Record: 61-59. Change on last season: +5
It's probably safe to say that Livan Hernandez has not overwhelmed fans with his performances over his first two starts. 14.2 innings, 21 hits, three walks and nine earned runs for an ERA of 5.52 is hardly the level of lights-out production you'd want from a starter. But Wednesday's appearance would be a poster child for "good enough": what was important would not be the five earned runs, or the disturbing way Hernandez v2.0 fell apart in the seventh inning. It's the fact that he was still pitching into the seventh at all.
Because, after the previous 18-inning marathon, we could not afford to have a pitcher take the "five and dive", as Brandon Webb put it after his last start. Not with half our bullpen arms dangling by a loose flap of skin and the remainder chilling gently in a vat of ice. So, combined with our offense suddenly catching up on their quota of two-out RBIs [eight of them tonight], the innings and the W beside Hernandez's name are the sole entries in the box-score which matter. Yes, wins are extremely over-rated as far as judging a pitcher goes, but the W is the only thing that matters in the standings.
The wheels fell off him in the seventh as the Rockies scored two runs and had two more aboard without any outs. If it hadn't been for Garrett Atkins' nine-thousandth double-play of the year, the Rockies might still be batting. After a walk, Livan was yanked, having thrown 104 pitches, which is "barely getting warmed up" by his standards. Vizcaino wasted no time, getting the last out of that inning, then setting the Rockies down in order for the eighth, using 14 pitches - the same as he threw last night - to get four outs, including two K's. Lyon worked the ninth, also fanning two, and that was all we needed: those two will get the day off Thursday, but everyone else in the bullpen should be available once more.
The batting order was shaken up, with Stephen Drew moved into the leadoff spot, and Eric Byrnes down in the five hole. There was only one hit for each (Drew extended his hitting streak to 13 games), but each drove in a run - Byrnes had two, which were crucial, as they tied the game up in the third. It was, however, the fourth inning where Arizona blew things open, scoring five runs including Shawn Green's first home-run - indeed, his first extra-base hit - of August. Every starting position player had a hit and an RBI: Hudson and Green had two hits, while LuGon and Snyder has three each. Snyder's average is up to .299, which is great to see: we may need a solid backup if Estrada's stomach forces him onto the DL.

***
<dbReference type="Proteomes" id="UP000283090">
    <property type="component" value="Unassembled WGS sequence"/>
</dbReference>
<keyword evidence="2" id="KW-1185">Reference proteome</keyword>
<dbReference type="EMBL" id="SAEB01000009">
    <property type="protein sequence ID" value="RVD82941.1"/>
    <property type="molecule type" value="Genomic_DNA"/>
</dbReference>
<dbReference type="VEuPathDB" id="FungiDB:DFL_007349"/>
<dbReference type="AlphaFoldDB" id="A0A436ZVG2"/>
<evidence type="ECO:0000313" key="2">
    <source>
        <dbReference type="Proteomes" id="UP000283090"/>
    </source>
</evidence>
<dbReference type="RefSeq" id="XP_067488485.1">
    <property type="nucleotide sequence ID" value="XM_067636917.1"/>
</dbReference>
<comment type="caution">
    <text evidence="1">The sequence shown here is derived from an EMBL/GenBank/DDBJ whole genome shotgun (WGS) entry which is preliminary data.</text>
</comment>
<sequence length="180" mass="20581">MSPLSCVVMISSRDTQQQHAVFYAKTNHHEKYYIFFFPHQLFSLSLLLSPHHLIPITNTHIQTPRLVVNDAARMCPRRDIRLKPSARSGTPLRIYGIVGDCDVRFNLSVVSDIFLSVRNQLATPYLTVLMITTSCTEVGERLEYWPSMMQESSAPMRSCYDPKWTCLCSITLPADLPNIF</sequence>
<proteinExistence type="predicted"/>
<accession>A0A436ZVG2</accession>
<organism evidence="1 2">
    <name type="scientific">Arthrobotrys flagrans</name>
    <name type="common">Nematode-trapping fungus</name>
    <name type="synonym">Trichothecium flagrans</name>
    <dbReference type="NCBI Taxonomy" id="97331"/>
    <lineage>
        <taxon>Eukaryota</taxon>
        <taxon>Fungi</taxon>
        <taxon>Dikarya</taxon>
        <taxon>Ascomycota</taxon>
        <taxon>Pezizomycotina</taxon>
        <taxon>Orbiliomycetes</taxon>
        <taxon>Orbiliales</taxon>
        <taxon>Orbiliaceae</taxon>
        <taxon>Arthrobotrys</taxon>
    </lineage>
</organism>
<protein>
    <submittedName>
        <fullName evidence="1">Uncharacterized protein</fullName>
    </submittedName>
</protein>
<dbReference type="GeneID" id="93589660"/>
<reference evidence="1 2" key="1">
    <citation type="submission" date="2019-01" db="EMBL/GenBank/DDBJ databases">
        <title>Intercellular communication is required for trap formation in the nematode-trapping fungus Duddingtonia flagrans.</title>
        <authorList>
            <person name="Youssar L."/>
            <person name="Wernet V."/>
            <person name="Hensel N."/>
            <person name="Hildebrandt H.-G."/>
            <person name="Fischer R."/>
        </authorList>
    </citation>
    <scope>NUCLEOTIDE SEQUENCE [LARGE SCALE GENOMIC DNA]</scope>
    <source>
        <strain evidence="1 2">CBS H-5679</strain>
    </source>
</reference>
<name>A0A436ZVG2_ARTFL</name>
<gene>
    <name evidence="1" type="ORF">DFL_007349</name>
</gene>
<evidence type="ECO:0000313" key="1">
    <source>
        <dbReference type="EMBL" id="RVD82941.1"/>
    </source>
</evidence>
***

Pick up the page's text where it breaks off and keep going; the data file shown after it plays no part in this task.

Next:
Nice play by Quentin off a ball which came back off the wall, using it to nail Helton at second leading off the third. With the score tied at two at that point, that was a crucial play, which may have prevented the Rockies from taking the lead straight back. Hudson, however, did commit his tenth error of the season, in the bottom of the ninth with two outs: fortunately, it proved insignificant, or we would be burning O-Dawg in effigy. On the basepaths, Byrnes was picked off first, immediately after his two-out single - that's what you get for straying just a little too far from base, and not heeding the warning of a pitchout.
On the whole, however, this was a solid performance, with the nine runs a level of production we've only seen once this month (the 10-2 win in the opening game of the Cubs double-header on the 3rd). Tied in with the losses by the Dodgers and Padres, it moves us into sole possession of second place, 2.5 back of LA, and keeps us one game behind Cincinnati. Though the way things are going in the Central, it may be the disintegrating Cardinals who have most interest in the wild-card by season's end.
Thanks to William K, Wimb, VIII, TheMainMan and npineda for their contributions during a Gameday Thread which perhaps was most notable for...well, actually being there, a significant improvement on Tuesday. :-) I hope to be able to extend this streak of timely posting to, ah, two games tomorrow, as long as I remember that it's a day game with a noon start. No television for this, so I'll be joining the rest of you huddling around the radiophonic apparatus: since it's a Webb start, I'm feeling optimistic we can close out the series with a win, and move to within two games of the Dodgers.
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Today: Good Enough...
Interestingly, I note that in terms of increasing our chances of winning, Stephen Drew's sole hit was worth more than three times as much (12.6%), as Chris Snyder's entire three-hit night (4%). I also see that our hitters got most of the credit for the win, with our pitchers responsible only for 7.3%. Compare and contrast the previous night's marathon, where they got credit for more than 200%.
[To explain: the fangraph starts at 50%, and ends at 100% or 0%, depending if we win or lose. So the total score of our pitchers and hitters will always be +/- 50%: in the 18-innings game, the pitchers were +200%, the hitters -150%. That's because every time the Rockies batted in the bottom half, they had an edge since our hitters had already posted a zero. But by retiring them, the advantage was removed and credited to the pitchers. Then our hitters went up, and gave the edge back. Repeat, twelve times, and among the hitters only Byrnes (+4.5%) still had a positive impact, with Carlos Quentin at -33.6%. Medders, on the other hand, was at +51.7%]